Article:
Techniques for Early Characterization of Burn Injuries.
Annual progress rept. no. 3, 1 Sep 82-31 Aug 83,
WASHINGTON UNIV SEATTLE DEPT OF ELECTRICAL ENGINEERING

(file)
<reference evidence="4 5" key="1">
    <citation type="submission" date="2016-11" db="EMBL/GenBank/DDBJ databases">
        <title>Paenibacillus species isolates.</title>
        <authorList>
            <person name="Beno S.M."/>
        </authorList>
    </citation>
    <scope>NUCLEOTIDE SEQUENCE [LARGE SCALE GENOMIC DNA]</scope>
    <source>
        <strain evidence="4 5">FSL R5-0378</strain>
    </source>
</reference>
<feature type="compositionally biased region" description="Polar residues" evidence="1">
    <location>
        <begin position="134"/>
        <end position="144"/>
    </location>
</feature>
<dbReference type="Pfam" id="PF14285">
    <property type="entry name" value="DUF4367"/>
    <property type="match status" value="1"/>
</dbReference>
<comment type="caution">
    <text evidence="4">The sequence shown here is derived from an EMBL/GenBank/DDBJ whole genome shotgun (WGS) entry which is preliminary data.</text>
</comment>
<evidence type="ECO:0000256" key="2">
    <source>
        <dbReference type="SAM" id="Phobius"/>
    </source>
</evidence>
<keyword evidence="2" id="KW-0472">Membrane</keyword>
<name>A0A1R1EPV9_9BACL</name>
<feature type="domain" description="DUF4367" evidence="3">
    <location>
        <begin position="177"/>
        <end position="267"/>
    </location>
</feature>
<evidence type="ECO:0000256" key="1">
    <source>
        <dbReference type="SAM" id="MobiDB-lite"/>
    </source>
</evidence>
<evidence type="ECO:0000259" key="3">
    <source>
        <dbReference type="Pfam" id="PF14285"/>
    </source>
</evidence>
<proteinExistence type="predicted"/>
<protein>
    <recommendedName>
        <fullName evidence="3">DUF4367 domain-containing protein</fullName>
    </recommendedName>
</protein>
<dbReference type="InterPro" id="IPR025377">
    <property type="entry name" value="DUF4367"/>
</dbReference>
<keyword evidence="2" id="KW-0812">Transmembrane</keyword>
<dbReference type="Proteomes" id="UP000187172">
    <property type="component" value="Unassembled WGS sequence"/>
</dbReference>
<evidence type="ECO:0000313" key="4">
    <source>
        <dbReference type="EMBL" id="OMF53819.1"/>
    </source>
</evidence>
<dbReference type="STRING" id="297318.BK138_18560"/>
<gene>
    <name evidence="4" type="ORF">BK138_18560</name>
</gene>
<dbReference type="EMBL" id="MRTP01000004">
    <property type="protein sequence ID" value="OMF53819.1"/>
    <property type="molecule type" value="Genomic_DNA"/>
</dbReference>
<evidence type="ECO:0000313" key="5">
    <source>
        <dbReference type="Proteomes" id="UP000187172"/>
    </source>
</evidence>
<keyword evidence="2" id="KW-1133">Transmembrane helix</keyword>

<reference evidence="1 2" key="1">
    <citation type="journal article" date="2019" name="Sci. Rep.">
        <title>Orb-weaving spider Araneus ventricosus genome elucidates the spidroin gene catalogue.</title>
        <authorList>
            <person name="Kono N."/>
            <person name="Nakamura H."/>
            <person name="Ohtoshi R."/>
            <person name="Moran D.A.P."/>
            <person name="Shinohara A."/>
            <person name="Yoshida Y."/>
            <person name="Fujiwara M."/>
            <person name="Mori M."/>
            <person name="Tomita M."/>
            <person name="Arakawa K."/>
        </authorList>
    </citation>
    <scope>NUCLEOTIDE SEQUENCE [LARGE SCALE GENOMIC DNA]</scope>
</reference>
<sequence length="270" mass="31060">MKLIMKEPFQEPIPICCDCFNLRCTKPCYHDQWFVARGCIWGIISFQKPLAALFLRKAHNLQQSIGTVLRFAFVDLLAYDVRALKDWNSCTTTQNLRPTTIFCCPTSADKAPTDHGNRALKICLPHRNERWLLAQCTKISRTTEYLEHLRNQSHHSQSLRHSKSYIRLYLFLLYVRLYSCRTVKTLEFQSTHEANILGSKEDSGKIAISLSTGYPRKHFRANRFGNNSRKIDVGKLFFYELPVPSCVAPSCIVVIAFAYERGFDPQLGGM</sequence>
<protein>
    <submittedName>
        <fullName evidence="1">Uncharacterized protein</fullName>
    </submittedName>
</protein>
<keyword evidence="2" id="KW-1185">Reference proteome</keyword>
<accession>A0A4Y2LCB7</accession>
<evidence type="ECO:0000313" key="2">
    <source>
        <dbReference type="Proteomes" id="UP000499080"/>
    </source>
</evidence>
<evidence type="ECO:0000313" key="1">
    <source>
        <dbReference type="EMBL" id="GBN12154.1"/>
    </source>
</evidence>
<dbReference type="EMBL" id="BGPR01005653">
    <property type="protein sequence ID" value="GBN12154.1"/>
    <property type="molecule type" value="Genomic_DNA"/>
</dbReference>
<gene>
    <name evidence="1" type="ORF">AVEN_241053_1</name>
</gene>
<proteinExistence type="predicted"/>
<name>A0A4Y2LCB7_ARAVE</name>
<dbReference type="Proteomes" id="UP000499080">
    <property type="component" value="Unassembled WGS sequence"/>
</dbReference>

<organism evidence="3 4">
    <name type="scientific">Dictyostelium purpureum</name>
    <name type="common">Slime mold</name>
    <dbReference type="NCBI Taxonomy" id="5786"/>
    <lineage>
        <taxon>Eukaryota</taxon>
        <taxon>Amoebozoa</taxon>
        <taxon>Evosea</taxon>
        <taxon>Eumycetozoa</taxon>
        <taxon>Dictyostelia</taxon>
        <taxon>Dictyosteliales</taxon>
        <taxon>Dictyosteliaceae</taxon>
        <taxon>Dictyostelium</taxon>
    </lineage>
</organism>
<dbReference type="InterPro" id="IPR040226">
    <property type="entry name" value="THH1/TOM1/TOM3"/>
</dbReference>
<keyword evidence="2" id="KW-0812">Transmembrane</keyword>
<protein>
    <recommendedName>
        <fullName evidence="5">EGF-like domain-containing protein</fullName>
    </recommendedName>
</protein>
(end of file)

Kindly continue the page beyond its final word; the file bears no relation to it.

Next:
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The problem addressed by the research reported on herein is concerned with the development and testing of two different non-invasive instruments for the early characterization of burns. An electro-optic burn depth indicator developed by the author quantitatively measures the red, green, and infrared reflectivity of a burn. We proposed to test this instrument on burns during the first few days post-burn, and determine whether this instrument has value in diagnosing burn depth when used in that time frame. The second aspect of our program is concerned with developing a new instrument, the 20 MHz pulsed Doppler ultrasound skin blood flow indicator. This instrument was designed to detect and measure the characteristics of skin blood flow as a function of depth below the surface of a burn wound. It is expected that this information can be used to evaluate zones of stasis and predict eventual burn wound healing. The research is directed toward the development of inexpensive portable instruments which can be used as aides in determining burn depth and estimating time to healing and are intended to be used as diagnostic tools to help characterize burn wounds, select the appropriate treatment modality, and to monitor healing processes.
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